Finding Workers Takes a Proactive Approach


Finding Workers Takes a Proactive Approach

Implement proven strategies now to prepare
for another busy building season

One of the most popular topics in the news media these days is the significant lack of individuals with the necessary skills and desire to work in the residential construction industry. That shortage is being acutely felt by component manufacturers (CMs) as well, who find themselves at the crossroads between two careers currently shunned by many of America’s youth: construction and manufacturing. This makes the challenge of finding effective and reliable workers even more difficult. Fortunately, there are proven strategies that CMs have been using to combat this bias and overcome this business challenge.

Replenish Your Database of Potential Candidates

Create a plan to bolster your knowledge and listing of potential employees based on the meetings you attend, the network you have established in your market and your contact with the friends and relatives of your current staff. Keep an open mind to all the possibilities of where potential employees can be found. This will provide a network to pull from when either the work load becomes high enough that more staff is needed or when a current employee leaves. Often, when there’s a need to increase staff, companies scramble to fill a position and don’t step back to re-evaluate the job description and the skills required to ensure the job is fulfilling for the person hired to do it. This is always an opportunity to improve or redesign a role to meet current and evolving needs.

Developing a job description can be more than just compiling a list of tasks, skills and qualifications. Correlating tasks with the company’s operational goals, values and objectives can make the job description a more powerful tool in finding and evaluating potential candidates. If you need somewhere to start, check out the guidelines on SBCA’s WorkForce Development portal (go to and click “Learn About Careers in the SBC Industry”).

Allocating sufficient time for your selection process is also critical. CMs that have developed successful recruiting processes spend as much time on hiring as orientation. Getting the initial evaluation right significantly increases the odds of retaining new employees, ensuring your resources are being well spent.

Join Forces with Educational Institutions

This is one of the best places to start your search for a wellspring of workers.

CMs across the country have learned that collaboration with local, regional and state educational organizations is one of the most effective workforce recruitment approaches. If you haven’t already, designate a point person from your company to liaise between your company and  high schools, trade schools and technical colleges in your market. Contact instructors and guidance counselors to offer presentations for students to increase general awareness of the industry and specific knowledge of your open positions. Plant tours are an effective way to expose students to the manufacturing process and spark interest that can quickly translate into internships and seasonal help.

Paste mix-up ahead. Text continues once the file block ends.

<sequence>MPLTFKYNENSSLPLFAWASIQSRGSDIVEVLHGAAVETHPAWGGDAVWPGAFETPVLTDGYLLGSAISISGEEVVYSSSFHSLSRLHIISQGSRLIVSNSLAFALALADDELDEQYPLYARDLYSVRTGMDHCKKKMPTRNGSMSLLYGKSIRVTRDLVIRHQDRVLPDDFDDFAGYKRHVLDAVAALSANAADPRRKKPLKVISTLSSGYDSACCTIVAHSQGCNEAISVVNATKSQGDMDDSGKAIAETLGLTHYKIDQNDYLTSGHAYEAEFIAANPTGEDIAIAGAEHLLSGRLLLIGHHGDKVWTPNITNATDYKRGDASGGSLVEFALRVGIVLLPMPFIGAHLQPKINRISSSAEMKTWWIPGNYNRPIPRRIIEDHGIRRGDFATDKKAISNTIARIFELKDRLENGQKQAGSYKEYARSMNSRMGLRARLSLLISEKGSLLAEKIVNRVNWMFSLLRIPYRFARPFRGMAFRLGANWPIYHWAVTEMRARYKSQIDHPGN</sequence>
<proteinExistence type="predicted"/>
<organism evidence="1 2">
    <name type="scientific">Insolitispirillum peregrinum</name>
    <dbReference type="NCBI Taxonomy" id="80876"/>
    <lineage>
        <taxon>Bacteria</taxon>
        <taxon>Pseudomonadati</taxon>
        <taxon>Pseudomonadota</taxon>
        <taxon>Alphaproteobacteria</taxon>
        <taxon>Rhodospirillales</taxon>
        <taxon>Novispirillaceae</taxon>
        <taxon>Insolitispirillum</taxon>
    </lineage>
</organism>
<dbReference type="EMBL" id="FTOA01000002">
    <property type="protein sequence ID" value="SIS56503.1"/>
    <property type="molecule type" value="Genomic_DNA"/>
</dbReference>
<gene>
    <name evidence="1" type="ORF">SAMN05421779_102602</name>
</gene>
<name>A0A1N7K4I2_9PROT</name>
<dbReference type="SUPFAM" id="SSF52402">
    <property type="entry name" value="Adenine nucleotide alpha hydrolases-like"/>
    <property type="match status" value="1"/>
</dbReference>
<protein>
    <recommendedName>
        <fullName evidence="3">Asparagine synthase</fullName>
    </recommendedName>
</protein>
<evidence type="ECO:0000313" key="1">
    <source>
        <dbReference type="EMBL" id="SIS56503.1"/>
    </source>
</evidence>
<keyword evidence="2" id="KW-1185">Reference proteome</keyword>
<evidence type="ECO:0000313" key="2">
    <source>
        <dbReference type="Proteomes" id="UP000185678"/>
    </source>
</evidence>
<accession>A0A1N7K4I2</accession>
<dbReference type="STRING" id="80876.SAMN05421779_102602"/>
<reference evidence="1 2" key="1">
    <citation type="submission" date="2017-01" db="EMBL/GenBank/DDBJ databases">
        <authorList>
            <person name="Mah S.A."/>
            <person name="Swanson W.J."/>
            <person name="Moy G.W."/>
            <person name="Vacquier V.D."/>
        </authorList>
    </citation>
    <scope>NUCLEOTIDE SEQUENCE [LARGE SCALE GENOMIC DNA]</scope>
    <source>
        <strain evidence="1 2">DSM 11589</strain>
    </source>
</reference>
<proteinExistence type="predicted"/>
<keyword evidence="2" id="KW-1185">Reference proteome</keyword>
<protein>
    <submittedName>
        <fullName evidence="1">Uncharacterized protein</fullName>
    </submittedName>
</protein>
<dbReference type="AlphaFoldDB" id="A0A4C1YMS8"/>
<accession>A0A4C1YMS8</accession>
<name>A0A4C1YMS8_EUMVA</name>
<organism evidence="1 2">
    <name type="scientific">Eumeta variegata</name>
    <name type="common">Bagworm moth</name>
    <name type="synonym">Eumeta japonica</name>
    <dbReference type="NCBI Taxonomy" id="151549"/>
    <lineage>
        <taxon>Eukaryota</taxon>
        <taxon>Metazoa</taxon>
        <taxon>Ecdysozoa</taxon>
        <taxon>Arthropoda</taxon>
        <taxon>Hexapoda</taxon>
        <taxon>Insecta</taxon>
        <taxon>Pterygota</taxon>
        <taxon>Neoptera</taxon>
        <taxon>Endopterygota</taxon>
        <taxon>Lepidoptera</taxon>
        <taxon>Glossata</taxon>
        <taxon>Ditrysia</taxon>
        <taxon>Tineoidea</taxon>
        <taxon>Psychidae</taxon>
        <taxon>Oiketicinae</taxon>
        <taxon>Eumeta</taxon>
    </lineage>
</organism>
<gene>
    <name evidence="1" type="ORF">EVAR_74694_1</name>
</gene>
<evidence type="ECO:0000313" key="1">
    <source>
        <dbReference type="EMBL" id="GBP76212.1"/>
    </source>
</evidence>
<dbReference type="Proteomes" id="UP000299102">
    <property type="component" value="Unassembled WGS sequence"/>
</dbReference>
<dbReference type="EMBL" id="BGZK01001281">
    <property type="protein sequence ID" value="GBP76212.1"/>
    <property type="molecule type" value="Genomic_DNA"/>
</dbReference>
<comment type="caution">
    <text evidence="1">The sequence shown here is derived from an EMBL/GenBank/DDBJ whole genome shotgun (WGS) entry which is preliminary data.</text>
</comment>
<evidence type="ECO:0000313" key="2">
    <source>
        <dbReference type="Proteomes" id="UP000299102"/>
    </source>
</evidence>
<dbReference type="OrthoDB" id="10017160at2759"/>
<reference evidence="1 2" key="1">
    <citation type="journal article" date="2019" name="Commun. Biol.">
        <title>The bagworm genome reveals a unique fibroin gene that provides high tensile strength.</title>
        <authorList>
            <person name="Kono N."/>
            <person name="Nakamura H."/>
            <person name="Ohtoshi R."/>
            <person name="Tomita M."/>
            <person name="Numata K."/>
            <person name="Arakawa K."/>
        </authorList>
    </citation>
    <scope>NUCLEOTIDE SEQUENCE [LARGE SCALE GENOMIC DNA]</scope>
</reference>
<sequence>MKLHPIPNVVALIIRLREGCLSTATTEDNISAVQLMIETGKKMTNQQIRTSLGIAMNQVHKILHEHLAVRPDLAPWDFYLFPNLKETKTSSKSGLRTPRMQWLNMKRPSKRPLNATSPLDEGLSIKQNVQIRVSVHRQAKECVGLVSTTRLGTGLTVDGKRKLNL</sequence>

“We need to energize the next generation and get them to want to get into our industry,” says Luke Wiesen from Millard Lumber Inc., who organized a site visit for students from the technical education and CAD drafting classes of a local area high school. Wiesen argues there is work available for today’s youth that doesn’t require a college education, and he is pleased to be “part of a process that can change the industry as a whole.”  

Get Ready for Production

Plan now to look for potential candidates for summer work. Whether you attend a high school career day or a larger-scale career fair at a community college, offering summer internships is a very easy way to introduce new faces to our industry. It’s a win-win scenario: the intern gains practical knowledge of equipment and work processes, and you have the opportunity to build your pool of knowledge about the talent available. If the fit is right, the next steps to deployment are easy.

Recognizing the power of this approach, SBCA has developed guidelines for an internship program that members can use with educational institutions for students to earn credits toward graduation. Check out the guidelines on SBCA’s WorkForce Development portal.

About the Author: Lena Giakoumopoulos joined the SBCA membership development team in 2014 and also focuses on workforce development and other management committee initiatives. She holds a masters degree in global marketing and has experience writing for newsletters, manuals, brochures and websites.